Within the rules of evidence, medical experts are required to maintain objectivity when formulating an opinion, and in the courtroom, legal advocates use cross-examination to expose bias. The layperson may erroneously assume that science always holds definitive and reliable answers, however, there is often significant ambiguity and uncertainty. How doctors respond to uncertainty in medical evidence will influence the reliability of the opinions they provide to the courts. Given the high stakes decisions that are made based on these opinions, this is an important issue.

This panel session, organised in collaboration with HEAL, will explore cognitive bias in forensic reporting. Catherine Skellern, a Child Protectionand Forensic Paediatrician, will present the challenges faced by doctors in this context and her recommendations for minimising cognitive bias. Karen Healy, Peter Ellerton and Ben Dighton will give social, philosophical, and legal perspectives on the issue, followed by an interactive panel and audience discussion.

Refreshments will be served at 18:00 for a 18:30 start. All are welcome and entry is free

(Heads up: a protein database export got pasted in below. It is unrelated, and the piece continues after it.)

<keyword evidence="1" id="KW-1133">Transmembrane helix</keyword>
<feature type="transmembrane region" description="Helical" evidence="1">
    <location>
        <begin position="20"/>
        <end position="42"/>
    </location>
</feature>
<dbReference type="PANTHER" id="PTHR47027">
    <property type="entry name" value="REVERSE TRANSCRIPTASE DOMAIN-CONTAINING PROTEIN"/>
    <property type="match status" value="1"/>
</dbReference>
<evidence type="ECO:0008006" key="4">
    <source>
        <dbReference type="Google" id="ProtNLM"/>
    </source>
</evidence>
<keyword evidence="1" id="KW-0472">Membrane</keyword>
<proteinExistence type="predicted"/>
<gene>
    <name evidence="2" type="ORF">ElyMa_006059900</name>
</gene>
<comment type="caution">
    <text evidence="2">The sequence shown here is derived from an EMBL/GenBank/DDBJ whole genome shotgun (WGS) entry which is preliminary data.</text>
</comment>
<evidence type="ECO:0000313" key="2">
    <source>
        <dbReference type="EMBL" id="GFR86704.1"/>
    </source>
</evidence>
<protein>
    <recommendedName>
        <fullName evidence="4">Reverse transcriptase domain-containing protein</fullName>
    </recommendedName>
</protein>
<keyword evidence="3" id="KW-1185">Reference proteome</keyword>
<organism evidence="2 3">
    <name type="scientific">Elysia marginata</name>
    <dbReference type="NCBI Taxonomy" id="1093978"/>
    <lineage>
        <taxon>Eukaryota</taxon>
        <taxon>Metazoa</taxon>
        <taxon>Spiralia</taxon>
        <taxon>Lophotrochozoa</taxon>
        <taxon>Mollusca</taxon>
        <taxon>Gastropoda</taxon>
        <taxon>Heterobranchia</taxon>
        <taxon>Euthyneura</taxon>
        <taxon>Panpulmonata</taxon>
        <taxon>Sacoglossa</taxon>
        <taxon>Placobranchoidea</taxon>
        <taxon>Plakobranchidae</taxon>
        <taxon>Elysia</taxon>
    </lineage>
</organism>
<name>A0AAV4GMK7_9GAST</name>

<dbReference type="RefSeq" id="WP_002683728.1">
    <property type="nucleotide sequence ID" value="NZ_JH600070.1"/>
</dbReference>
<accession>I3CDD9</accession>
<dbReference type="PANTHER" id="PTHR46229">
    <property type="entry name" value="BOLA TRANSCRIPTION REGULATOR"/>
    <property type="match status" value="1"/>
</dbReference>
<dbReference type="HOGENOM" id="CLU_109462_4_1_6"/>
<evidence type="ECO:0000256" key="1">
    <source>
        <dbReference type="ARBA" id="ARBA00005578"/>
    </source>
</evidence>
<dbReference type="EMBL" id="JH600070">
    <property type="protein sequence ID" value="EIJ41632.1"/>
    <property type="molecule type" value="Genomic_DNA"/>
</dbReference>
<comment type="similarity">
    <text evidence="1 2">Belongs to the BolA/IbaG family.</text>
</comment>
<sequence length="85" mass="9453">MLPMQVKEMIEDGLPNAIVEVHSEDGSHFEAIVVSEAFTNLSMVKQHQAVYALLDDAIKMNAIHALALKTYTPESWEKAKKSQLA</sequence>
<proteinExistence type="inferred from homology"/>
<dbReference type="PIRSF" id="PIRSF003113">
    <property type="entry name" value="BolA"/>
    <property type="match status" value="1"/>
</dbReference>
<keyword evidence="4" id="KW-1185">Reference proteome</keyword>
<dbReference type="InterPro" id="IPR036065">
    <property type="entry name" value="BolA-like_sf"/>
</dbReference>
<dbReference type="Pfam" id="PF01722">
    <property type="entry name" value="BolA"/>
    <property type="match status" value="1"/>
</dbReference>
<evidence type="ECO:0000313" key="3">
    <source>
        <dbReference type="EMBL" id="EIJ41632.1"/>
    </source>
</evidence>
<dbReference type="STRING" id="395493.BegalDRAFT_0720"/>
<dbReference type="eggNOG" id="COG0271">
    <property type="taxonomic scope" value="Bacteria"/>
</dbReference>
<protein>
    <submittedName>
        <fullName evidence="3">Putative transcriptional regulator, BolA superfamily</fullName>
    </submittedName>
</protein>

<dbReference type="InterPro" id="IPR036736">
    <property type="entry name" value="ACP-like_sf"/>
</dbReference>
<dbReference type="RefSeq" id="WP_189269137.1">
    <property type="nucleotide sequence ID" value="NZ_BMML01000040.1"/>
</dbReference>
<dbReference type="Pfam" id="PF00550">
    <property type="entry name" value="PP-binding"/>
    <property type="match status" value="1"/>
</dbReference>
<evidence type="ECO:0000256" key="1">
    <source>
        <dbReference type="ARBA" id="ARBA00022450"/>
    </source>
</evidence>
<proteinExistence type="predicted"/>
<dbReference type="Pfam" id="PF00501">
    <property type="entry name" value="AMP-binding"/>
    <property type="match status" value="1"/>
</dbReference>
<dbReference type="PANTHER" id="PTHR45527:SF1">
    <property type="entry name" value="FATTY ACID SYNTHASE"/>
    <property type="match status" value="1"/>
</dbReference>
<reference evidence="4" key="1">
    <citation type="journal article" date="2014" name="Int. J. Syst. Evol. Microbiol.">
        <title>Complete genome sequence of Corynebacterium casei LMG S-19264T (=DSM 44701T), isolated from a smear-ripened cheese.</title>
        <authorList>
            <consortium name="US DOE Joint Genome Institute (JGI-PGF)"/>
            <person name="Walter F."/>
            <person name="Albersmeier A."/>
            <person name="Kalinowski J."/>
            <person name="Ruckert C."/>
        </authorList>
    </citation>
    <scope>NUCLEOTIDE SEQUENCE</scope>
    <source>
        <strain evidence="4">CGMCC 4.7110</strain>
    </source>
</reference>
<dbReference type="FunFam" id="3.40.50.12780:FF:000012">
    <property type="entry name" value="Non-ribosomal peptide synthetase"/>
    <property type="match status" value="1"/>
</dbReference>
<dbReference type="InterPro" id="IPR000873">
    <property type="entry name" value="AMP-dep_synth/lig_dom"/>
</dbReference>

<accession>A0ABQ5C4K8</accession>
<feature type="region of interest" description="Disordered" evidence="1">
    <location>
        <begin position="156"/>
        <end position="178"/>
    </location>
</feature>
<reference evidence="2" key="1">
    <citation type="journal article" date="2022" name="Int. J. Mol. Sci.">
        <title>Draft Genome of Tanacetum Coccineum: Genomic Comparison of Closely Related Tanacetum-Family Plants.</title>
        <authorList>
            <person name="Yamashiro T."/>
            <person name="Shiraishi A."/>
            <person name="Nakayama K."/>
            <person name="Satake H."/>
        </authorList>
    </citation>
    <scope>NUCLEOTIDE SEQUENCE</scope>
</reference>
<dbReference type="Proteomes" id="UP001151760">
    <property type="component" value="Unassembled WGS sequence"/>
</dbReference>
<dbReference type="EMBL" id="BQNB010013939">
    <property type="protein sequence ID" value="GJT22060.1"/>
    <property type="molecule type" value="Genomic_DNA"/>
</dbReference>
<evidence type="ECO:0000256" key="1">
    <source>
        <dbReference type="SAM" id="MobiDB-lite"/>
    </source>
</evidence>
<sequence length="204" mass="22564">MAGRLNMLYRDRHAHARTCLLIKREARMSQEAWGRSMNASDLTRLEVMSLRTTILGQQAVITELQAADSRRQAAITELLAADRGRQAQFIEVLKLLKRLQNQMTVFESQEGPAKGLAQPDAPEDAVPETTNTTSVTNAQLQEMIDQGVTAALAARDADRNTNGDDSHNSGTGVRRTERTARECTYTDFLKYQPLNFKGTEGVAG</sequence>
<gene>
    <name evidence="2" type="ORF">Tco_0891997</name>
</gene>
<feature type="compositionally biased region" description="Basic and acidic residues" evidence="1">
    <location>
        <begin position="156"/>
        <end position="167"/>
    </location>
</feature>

Please register your attendance for catering purposes. 

Register

Unable to make it but still want to listen? Download the Zoom app for free on your device and type in meeting ID 196 714 242.

Please email qldheal@gmail.com if you have any special access requirements so that we can assist in meeting these.

For more information visit www.qldheal.com

Download the flyer 

 

 

 

About Research seminars and workshops

Research seminars and workshops in critical thinking, pedagogy, and philosophy by the UQCTP. 

Venue

Abel Smith Theatre (Building 23), The University of Queensland, St Lucia.
Room: 
101

Other upcoming sessions